Irresponsible lending and borrowing has throughout history led to recurring debt crises. However, internationally there are still barely any regulations on responsible financing.
Many developing countries have struggled with high debt burdens following a wave of loans given without consideration to dictators during the Cold War-era. Some debt relief has been given, but many developing countries are still at risk of moving into new crises. Today, 108 countries are suffering from debt burdens at a critical level. European countries also being affected by debt crises shows that irresponsible financing is a global issue.
Responsible financing is about creating more just and predictable regulations and structures for lending and borrowing. This could help prevent increasing illegitimate – also known as odious – and unpayable debt. While Debt Justice Norway work mostly on the lending side of responsible financing, issues such as ”blending” are important. ”Blending” is a new form of development finance that is growing in popularity in EU-countries, and entails a mixing of development aid with lending and private investment in developing countries. This type of aid could be harmful to recipient countries that are already severely burdened by debt. To generate responsible lending, international legislation that ensures transparency in loan processes, accountability among both parties and democratic rooting in borrowing countries. Today, all guidelines and regulations are voluntary and therefore not very effective.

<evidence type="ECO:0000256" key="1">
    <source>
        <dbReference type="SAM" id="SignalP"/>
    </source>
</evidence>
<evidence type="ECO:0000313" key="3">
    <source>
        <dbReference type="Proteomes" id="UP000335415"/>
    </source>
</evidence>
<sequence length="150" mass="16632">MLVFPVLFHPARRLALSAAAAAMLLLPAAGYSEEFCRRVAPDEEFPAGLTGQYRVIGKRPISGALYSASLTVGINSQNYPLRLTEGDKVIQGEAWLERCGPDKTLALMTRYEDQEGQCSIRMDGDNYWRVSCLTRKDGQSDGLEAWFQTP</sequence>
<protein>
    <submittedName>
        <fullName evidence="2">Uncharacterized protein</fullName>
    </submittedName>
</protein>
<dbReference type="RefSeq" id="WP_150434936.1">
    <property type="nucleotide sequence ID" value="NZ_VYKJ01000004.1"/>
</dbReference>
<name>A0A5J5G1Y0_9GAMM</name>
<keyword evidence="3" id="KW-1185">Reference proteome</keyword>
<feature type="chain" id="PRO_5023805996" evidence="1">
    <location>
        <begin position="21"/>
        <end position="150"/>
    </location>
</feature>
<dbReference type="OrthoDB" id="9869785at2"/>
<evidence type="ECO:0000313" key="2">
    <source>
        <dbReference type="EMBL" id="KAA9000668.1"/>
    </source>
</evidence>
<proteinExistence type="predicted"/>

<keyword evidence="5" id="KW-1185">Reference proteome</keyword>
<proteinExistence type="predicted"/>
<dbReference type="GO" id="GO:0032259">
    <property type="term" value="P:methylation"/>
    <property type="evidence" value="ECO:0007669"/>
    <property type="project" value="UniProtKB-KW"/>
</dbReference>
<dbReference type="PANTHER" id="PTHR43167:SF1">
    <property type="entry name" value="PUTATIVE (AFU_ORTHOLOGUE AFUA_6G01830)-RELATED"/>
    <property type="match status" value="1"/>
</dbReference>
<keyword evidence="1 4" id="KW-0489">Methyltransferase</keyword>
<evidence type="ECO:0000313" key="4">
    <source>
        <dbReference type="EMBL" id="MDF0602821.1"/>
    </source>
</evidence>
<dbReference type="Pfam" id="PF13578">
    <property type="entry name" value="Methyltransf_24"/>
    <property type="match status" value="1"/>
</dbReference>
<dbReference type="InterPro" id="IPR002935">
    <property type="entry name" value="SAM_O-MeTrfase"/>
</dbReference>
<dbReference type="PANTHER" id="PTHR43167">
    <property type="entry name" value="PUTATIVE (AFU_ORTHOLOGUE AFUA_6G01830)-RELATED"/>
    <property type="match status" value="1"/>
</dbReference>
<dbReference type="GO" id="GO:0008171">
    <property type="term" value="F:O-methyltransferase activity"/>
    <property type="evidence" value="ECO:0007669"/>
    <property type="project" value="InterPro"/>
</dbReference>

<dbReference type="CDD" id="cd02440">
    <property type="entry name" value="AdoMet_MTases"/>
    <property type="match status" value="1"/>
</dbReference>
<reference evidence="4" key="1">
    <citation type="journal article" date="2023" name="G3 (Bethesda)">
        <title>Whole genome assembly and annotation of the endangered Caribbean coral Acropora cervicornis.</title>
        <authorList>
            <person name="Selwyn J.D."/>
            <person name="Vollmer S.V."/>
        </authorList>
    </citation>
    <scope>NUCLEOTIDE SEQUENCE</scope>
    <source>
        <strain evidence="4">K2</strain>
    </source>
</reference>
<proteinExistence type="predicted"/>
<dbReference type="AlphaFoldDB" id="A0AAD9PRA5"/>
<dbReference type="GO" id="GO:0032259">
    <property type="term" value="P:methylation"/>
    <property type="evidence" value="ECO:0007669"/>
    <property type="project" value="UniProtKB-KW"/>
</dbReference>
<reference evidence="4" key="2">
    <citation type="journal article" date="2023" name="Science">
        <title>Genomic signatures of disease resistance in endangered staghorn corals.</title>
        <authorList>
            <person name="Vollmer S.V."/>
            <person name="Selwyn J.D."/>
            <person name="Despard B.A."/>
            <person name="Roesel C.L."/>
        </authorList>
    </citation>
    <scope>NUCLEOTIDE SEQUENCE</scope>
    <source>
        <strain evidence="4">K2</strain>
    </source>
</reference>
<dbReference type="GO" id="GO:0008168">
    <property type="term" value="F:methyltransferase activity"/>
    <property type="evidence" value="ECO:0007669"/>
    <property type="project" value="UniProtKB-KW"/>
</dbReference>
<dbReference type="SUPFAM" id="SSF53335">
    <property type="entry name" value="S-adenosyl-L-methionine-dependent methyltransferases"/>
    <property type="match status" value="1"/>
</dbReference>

In 2012, the UN launched their principles for responsible lending and borrowing. These principles are an important first step towards better regulations to ensure responsible borrowing and lending across borders. The principle summarizes the ”best practices” in the area and have received recognition/support from 13 countries so far. The project was financed by Norway and was used in the Norwegian debt audit in 2013. Despite the principles being a step in the right direction, they are not as potent as we would have hoped, as we would rather see them closer aligned with Eurodad´s Responsible Finance Charter.
The Norwegian government has been at the forefront in promoting responsible financing internationally, both by financing the UN project leading to the UN principles, by cancelling debt based on creditor’s responsibility, and by carrying out a debt audit (of all loans given by Norway). However, more needs to be done before Norway can call itself a responsible lender. Norway has 1600 billion kroner in outstanding loans through the Oil Fund’s investments in government bonds. These money are being lent out with following any form of regulations on responsible lending.